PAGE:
Month: November 2013
Last view of Chania Falls before we leave Blue Post and Thika.
We drove uneventfully down the Thika Superhighway to Nairobi and reached our posh hotel (The Intercontinental). Having checked in and relaxed a little, we headed out to the Karen suburb of Nairobi to the Karen Blixen House, a museum to the famous Danish author of Out of Africa. (Traffic was awful, but we eventually got there).
You’re not allowed to take photos inside, but the grounds are also interesting. This is a Fordson tractor bought by Blixen in the 1920s.
Coffee beans – she tried to grow coffee here, but without much success.
Trees Karen brought from Durban, South Africa, in 1921.
A little bird on the agapanthus.
In the garden
Back of the house
Another bird in the hedge
Australian Flame Tree
Is it a tree, or is it a cactus?
Front of the house
After lunch we drive to Lang’ata following another strange load.
At teh Giraffe centre there are also wart hogs – with piglets.
Feeding the giraffes
Fourteen Falls on the Athi River
Above the falls
Oldonyo Sabuk NP entrance
Del Monte Pineapples
The nyama choma garden where we’d have sat last night had the power stayed on.
The view from the hotel roof.
We then set off on the road down the east side of Mount Kenya. Unlike the Nyeri-Nanyuki-Meru road, which climbs and falls in long sweeps, this road is quite twisty as it crossed the many rivers running off the mountain. Exposed to the monsoon rains, it’s lush and green, jungle meeting shambas.
We stopped at a stall to buy mangoes
One of the many rivers
Coffee growing on the hillside.
Amazing loads are transported on two wheels.
Tea growing on another hillside
We were lucky and got several glimpses of Mount Kenya, even seeing the snow near the summit.
At Embu the jungle and hills stopped, and gave way to flatter land where rice seems to be the main crop.
Another wide load
Drying rice in the sun
Selling rice by the roadside
Apart from overshooting the turn, we reached our hotel at Thika easily enough. Blue Post Hotel is famous (it is mentioned in Elspeth Huxley’s Flame Trees of Thika) and sits above Chania Falls.
Another stream tumbles into the Chania Rover.
Our room is towards the left of this block, looking over the grounds with glimpses of Chania Falls (and we can hear the water falling!)
A gospel choir are here making a video
The Thika Falls, on the Thika River, the rivers merge nearby.
Two sunbirds on a branch (one with its lunch)
An ibis (I think)
Looking up the Thika River
A banana flower
Many stately trees line the riverbanks
A monitor lizard taking the sun on the far bank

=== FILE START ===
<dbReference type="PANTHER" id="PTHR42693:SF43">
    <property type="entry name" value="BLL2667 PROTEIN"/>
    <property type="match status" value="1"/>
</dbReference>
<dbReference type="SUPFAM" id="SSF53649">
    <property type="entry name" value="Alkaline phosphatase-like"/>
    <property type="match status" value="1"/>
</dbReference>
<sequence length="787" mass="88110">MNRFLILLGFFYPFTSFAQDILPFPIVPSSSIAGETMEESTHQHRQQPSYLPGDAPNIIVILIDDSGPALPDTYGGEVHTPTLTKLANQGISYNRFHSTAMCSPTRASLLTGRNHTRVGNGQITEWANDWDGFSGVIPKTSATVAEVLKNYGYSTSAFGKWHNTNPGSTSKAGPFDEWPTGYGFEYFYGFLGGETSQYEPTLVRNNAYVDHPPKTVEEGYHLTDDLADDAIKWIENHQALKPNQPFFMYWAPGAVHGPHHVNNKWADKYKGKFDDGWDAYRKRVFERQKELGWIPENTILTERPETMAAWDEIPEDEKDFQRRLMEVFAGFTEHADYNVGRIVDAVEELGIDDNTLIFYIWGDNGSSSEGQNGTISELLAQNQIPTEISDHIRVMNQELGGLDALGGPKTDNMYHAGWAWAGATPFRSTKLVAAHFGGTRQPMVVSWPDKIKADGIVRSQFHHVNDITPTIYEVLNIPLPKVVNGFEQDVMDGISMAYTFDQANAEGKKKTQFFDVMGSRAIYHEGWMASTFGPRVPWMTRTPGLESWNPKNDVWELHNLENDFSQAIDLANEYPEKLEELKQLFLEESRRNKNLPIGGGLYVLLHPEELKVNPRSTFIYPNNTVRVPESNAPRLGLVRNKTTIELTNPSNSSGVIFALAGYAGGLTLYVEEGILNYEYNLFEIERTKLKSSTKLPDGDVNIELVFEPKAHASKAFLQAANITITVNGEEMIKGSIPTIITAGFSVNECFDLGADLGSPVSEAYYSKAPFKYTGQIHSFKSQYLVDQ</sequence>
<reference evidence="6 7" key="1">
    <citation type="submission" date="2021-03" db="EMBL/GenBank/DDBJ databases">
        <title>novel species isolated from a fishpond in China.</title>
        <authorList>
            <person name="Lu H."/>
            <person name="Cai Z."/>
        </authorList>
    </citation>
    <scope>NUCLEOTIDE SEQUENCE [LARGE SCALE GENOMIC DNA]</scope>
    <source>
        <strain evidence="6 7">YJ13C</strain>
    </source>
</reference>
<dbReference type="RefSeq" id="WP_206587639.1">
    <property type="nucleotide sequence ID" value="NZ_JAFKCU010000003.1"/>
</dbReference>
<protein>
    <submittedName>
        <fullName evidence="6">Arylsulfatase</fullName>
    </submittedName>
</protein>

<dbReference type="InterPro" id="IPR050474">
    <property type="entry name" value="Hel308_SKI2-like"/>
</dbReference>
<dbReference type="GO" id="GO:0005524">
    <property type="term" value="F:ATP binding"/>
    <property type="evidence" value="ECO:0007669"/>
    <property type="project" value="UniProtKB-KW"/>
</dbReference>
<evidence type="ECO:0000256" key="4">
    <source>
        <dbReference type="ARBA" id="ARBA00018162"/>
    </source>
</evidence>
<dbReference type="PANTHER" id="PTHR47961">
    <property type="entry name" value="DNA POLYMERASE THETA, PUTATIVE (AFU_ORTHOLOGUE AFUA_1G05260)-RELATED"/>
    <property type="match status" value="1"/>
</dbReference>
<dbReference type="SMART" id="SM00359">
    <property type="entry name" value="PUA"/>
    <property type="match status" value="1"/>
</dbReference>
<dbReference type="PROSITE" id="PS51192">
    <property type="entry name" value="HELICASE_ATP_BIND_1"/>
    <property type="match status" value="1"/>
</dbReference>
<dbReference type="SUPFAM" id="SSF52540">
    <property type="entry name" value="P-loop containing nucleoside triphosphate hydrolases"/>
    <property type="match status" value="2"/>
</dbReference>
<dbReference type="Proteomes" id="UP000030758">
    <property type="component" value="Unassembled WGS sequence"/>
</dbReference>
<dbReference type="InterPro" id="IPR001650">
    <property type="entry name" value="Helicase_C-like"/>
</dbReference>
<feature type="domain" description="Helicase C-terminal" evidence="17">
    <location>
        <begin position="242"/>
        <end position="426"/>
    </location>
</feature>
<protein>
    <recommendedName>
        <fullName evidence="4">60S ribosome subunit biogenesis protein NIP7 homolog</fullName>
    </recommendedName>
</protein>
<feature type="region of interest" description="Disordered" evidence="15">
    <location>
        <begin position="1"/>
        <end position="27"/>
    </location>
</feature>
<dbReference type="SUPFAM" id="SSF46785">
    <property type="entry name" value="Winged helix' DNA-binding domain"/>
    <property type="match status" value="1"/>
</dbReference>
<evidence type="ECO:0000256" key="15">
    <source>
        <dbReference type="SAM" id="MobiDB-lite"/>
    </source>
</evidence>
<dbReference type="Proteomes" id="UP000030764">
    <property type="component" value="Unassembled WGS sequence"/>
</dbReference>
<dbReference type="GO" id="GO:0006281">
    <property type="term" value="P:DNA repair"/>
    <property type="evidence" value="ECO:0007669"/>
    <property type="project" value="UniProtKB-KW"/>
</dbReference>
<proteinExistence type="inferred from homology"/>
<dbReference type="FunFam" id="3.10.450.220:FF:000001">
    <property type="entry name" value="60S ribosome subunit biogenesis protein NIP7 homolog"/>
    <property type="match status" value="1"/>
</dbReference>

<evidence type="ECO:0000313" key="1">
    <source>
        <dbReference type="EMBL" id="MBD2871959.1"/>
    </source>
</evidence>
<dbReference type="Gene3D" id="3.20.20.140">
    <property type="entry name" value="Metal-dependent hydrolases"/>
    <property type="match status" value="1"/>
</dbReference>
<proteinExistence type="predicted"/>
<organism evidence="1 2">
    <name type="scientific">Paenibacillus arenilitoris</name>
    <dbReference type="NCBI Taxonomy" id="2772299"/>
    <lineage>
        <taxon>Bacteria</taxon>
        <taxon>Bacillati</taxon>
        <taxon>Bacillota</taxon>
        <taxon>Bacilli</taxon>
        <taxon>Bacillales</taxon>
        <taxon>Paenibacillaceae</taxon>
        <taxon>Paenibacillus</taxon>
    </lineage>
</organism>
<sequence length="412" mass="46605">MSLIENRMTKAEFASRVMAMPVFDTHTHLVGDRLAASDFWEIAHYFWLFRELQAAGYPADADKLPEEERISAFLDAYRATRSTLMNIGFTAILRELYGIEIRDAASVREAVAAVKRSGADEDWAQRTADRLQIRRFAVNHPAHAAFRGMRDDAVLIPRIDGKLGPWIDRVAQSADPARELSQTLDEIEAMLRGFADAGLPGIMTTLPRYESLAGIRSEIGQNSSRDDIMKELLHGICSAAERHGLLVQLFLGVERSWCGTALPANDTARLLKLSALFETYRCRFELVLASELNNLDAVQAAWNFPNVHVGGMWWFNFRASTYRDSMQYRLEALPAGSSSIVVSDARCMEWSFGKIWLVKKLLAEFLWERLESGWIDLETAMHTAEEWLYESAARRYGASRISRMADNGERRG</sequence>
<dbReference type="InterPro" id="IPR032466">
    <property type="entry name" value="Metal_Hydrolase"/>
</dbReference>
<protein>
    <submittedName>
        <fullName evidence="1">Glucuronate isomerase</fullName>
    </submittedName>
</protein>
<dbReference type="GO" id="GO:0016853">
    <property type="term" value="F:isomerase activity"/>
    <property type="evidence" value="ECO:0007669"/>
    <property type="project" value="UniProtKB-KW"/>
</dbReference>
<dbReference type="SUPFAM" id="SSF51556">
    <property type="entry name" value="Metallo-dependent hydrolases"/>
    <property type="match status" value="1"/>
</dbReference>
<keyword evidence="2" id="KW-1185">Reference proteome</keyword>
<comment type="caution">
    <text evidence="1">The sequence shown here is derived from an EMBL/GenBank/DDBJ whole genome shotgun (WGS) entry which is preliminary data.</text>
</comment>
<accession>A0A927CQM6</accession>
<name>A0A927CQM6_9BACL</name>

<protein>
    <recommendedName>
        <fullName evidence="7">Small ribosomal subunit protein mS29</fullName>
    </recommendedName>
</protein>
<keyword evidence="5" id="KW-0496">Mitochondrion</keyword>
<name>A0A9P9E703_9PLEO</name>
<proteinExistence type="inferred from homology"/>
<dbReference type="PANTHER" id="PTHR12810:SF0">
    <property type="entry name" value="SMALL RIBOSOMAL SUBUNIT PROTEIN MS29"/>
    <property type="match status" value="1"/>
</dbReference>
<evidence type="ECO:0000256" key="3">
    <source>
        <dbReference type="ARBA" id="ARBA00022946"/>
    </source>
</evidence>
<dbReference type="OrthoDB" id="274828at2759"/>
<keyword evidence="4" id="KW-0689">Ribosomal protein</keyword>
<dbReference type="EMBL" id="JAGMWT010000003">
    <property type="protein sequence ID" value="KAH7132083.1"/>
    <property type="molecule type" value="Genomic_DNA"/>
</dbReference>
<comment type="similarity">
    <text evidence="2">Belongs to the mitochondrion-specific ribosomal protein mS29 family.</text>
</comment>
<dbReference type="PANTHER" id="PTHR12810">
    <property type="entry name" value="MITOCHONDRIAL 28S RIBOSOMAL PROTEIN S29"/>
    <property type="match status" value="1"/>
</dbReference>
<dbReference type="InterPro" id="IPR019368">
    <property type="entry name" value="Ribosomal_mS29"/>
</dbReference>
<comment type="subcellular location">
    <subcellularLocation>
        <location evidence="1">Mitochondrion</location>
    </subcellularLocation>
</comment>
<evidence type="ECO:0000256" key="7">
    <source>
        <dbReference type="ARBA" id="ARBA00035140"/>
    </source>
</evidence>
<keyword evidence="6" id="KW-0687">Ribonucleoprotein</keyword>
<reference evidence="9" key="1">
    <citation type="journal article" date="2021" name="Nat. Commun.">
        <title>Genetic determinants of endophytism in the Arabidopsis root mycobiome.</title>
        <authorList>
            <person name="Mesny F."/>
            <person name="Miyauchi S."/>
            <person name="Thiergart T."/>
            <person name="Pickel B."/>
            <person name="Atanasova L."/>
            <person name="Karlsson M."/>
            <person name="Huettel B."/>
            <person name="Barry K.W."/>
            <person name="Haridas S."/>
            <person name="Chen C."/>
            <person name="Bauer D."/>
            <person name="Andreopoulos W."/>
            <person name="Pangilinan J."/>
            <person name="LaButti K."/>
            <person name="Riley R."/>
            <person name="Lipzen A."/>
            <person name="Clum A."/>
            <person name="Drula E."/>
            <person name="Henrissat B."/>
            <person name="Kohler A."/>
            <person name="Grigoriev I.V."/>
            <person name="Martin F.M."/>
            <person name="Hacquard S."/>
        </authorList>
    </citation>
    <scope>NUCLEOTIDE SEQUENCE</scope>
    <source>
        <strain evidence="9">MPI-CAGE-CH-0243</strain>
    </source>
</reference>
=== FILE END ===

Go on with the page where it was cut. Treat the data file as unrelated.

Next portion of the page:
It’s quite jungle-like alongside the river.
And so, back to our suite for tea.
Start of the day at Treetops.
After a leisurely breakfast we were driven back to Outspan, getting a good view of Mount Kenya on the way.
We took tea and coffee on the terrace, waiting to meet the manager ( a friend of Joe’s)
We explored the flowers in the gardens.
Doing yesterday’s blog words
Sadly, the manager could not get away to see us and we had to hit the road. We had an easy and scenic drive through Nanyuki (crossing back into the North) around the west and north of Mount Kenya (lost in clouds). Not far before the road splits to Isiolo and Meru we stopped for lunch, watching a small plane spraying the crops.
Then the clouds descended and enveloped us/
And then on to Meru through pouring rain. We eventually found a hotel that seemed OK and checked in, and crossed the road to the museum. This had interesting information on the Meru people, local geography, and local animals.
Snake sleeping in tree
A kiimeru hut
The living Mugwe
The historic museum building.
We then walked to Nakumatt -and the heavens opened.
An umbrella – on a motorbike? (A previous motorbike had 5 people and an umbrella!)
Aganpanthus in the Outspan garden at breakfast.
Mount Kenya viewed from the terrace – digitally enhanced, but only to remove the haze (honest!)
Flowers on a huge cactus
An ibis at the KWS offices where we bought our tickets for the park.
A young buffalo
Nice yellow flowers
Big buffalo tries to hide
Salty rock – you can just see the marks where the animal scrape it with their teeth.
Heading up – the park is in three levels (tropical forest, bamboo, and moorland)
Out on the moorland
Despite the gloomy weather the vies were good
Something like a teasel
“Fur” hangs on the trees
The Chania river
A sole hill on the moorlands
The next fall –
Queen’s Cave below the falls
A female reed buck
Amos, our driver, named her “Imelda”
View from lunch
LEOPARD! (I know, it focused on the tree, but I don;t care!)
Buffalo on a hill